In immigration news: A fatal smuggling attempt, GOP moves right on immigration, National Guard heads to border in TX, more

American Fuel Up On Cheaper Gas Over The Border Of Mexico

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Two men discovered Tuesday in the trunk of a car at the San Ysidro border crossing near San Diego have died. Both men were Mexican citizens.

2 Men Dead After Attempting To Cross San Ysidro Border In Car Trunk - KPBS Two men who were discovered in the trunk of an orange 2012 Dodge Challenger around 2:30 p.m. Tuesday were found not breathing when officials came across them. One man died at the scene, and the other at a hospital near the San Diego-area border crossing. Both men were Mexican citizens.

5 Things to Know About Immigration and the U.S. Economy - NBC News A few immigration facts as Congress takes its August break while President Obama weighs executive action on immigration reform. Among them: "Less than half of all immigrants are Hispanic or Latino. As of 2012, more than 40 million immigrants lived in the United States – but just 46 percent, or roughly 18 million, of these immigrants were Hispanic."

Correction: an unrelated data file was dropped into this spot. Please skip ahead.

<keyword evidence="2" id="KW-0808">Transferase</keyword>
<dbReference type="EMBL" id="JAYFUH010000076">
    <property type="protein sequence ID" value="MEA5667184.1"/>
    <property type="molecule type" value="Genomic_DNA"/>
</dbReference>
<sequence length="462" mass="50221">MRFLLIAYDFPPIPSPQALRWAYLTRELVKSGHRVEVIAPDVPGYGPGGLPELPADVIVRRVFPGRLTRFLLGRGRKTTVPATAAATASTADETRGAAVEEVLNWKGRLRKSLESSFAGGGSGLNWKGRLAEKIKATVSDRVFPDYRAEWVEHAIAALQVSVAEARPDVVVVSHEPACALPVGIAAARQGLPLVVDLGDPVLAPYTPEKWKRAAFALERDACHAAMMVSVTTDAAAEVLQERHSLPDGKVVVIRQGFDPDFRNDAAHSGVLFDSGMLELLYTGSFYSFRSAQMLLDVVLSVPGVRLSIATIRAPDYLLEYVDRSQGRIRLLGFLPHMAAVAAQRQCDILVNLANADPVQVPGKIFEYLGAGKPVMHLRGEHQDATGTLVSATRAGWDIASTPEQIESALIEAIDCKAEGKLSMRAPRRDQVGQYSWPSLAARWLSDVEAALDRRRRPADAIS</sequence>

On Immigration, G.O.P. Starts to Embrace Tea Party - New York Times From the story: "A legislative year in which Speaker John A. Boehner of Ohio set out to publicly marginalize the more vocal right-wing members of his conference ended with them emboldened, and with new leaders ready to bring the right back into the fold."